I suffered panic attacks for a long while after these problems, concerned that it would happen again. During surgery my ICD was fitted this time underneath the muscles below my collar bone instead of directly under the skin – something my consultant suggested so the ICD would protrude less. Although thankful you can hardly see it, I was unable to move my left arm at all for almost a month because my muscles had been cut and it was extremely painful trying! I was signed off work for three months, but after 6 weeks felt ready to return to my routine and was pleased to be back driving 2 months later. As time went by I relaxed more and more and now feel completely at ease with the fact I have an ICD.
When I was first diagnosed, my parents were as worried and anxious as I was about the operation and also had reservations about how I would cope with my scar and generally manage having an ICD fitted. As an 18 year old girl, I loved going out and they thought I might become self-conscious about my scar but luckily that never happened. Although it is noticeable and considerably bigger due to the second operation, mostly I forget it’s there until someone points it out!! We all feel that a little weight has been lifted knowing that should I have a cardiac arrest, my chances of this being fatal have been dramatically reduced.
I do not believe having my ICD fitted has changed my life in any way – if anything, it’s made me more determined to live my life to the full. I love going to the gym and going out with my friends and I also had the chance to live in Ibiza for a few months.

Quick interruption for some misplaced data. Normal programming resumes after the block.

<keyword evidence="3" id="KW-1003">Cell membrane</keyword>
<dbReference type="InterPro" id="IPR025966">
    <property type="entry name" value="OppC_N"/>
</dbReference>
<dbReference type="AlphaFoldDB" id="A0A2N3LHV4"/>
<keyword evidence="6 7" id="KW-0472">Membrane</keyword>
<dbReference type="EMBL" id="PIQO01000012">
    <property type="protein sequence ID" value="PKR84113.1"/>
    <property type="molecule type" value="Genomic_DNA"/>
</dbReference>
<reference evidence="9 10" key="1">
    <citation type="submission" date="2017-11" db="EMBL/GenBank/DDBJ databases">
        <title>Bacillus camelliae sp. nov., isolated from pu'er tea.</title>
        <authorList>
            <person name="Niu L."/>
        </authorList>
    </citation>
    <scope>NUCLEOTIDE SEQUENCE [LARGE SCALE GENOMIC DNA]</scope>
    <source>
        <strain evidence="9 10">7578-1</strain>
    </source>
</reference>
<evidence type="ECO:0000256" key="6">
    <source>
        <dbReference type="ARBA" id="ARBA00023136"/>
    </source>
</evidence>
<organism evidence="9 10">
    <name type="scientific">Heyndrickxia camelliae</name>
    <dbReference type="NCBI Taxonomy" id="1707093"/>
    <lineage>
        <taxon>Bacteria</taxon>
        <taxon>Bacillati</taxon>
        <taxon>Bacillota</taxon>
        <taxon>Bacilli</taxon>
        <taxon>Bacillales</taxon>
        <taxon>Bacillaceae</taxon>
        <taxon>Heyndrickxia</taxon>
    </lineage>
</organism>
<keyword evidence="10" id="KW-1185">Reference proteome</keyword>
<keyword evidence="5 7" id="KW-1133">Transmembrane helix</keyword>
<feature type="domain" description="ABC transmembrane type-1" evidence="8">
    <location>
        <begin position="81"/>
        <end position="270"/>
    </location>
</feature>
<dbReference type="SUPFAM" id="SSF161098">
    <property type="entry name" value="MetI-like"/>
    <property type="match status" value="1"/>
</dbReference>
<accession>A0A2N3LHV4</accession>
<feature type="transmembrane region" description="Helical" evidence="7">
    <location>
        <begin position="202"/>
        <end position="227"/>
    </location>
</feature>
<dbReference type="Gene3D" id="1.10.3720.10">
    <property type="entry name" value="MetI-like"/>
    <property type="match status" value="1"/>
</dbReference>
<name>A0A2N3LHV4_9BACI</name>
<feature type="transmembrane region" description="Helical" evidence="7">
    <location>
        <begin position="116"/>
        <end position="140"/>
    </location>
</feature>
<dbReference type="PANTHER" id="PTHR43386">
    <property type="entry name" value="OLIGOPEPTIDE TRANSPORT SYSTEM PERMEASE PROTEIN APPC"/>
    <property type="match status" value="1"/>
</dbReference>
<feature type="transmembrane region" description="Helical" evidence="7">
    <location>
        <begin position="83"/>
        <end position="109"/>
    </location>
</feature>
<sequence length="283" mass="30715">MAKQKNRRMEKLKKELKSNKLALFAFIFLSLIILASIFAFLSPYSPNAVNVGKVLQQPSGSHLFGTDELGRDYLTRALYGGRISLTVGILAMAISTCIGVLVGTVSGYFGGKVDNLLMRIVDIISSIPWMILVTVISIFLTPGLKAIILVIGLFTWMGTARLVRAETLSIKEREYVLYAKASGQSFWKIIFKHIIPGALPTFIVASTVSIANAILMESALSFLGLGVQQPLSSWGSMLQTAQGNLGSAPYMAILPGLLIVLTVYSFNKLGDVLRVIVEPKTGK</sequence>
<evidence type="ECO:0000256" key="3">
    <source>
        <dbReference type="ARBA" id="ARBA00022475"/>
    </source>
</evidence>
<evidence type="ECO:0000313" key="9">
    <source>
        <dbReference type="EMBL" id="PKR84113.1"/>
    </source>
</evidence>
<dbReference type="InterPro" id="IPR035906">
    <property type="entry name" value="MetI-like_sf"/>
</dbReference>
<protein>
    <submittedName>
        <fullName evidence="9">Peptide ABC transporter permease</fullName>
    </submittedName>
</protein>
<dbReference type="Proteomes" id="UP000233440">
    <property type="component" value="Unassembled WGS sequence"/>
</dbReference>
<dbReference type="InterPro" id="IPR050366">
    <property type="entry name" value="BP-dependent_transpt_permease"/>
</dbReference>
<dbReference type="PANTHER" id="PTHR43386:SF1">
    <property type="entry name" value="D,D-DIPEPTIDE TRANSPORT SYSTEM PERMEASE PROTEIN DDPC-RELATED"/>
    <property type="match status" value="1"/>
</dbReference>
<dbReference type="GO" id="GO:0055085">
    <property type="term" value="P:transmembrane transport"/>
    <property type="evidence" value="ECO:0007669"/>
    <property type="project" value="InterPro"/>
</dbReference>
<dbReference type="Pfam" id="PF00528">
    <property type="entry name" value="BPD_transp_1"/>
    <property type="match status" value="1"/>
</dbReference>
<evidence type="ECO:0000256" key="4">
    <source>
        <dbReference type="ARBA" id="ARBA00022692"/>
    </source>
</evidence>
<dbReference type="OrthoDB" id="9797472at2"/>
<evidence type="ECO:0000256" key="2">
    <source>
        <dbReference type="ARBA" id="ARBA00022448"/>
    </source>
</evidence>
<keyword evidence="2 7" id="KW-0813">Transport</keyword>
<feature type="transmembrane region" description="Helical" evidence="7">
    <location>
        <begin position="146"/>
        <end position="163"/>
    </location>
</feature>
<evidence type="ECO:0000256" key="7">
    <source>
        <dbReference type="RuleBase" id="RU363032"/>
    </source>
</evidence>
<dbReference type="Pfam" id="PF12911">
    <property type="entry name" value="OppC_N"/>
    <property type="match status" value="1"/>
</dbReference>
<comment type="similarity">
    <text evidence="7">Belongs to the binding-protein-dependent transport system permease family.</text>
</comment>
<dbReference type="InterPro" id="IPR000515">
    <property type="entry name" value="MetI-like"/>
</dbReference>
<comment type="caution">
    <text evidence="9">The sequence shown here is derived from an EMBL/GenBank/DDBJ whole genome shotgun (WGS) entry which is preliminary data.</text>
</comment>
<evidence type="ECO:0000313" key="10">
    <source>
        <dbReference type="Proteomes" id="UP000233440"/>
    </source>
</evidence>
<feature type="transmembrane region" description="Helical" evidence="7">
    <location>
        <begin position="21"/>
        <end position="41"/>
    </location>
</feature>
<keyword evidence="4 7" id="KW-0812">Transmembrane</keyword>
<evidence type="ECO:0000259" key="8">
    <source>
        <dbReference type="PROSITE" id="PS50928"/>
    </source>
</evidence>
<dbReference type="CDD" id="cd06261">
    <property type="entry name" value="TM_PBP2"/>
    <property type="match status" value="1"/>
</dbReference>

Many people I have met since my operation don’t know anything about it and wouldn’t suspect that I have a heart condition. I often don’t tell people about my ICD or why I need it because of the circumstances surrounding my diagnosis. I’m not one for sympathy and feel that quite often people treat me differently when they find out. Although my closest friends know, I’m sure a few of my other friends would be shocked to learn that my brother passed away and that I have the same condition! I was given a magnet after my surgery. I always make sure I have it on me, as should there be a fault with my ICD and I am still conscious while it is delivering shocks, I can temporarily deactivate it by holding my magnet over my ICD site. My friends are aware that if I am unconscious they are not to use my magnet as this could end up doing more damage than good. They also understand the precautions I have to take, for instance, at airports or going into clubs they will always go ahead and discreetly inform security that I cannot go through metal detectors. I always make sure that at least one person I am with knows what to do, but thankfully it has never come to that.
With the work that Alison and the CRY team do, they have made both my family’s loss and our diagnoses a lot more bearable. They have been able to answer questions we never thought possible and have ultimately saved my family going through any more anguish. Being diagnosed at 18 was a big shock but I never felt I couldn’t cope with my condition. I was given endless amounts of information and was able to attend counselling sessions with other people who had been diagnosed with similar heart conditions. Being diagnosed with a heart condition is always going to have an impact on your life, whether you’re young or old – but having the opportunity to find out early enough to prevent anything happening is the key.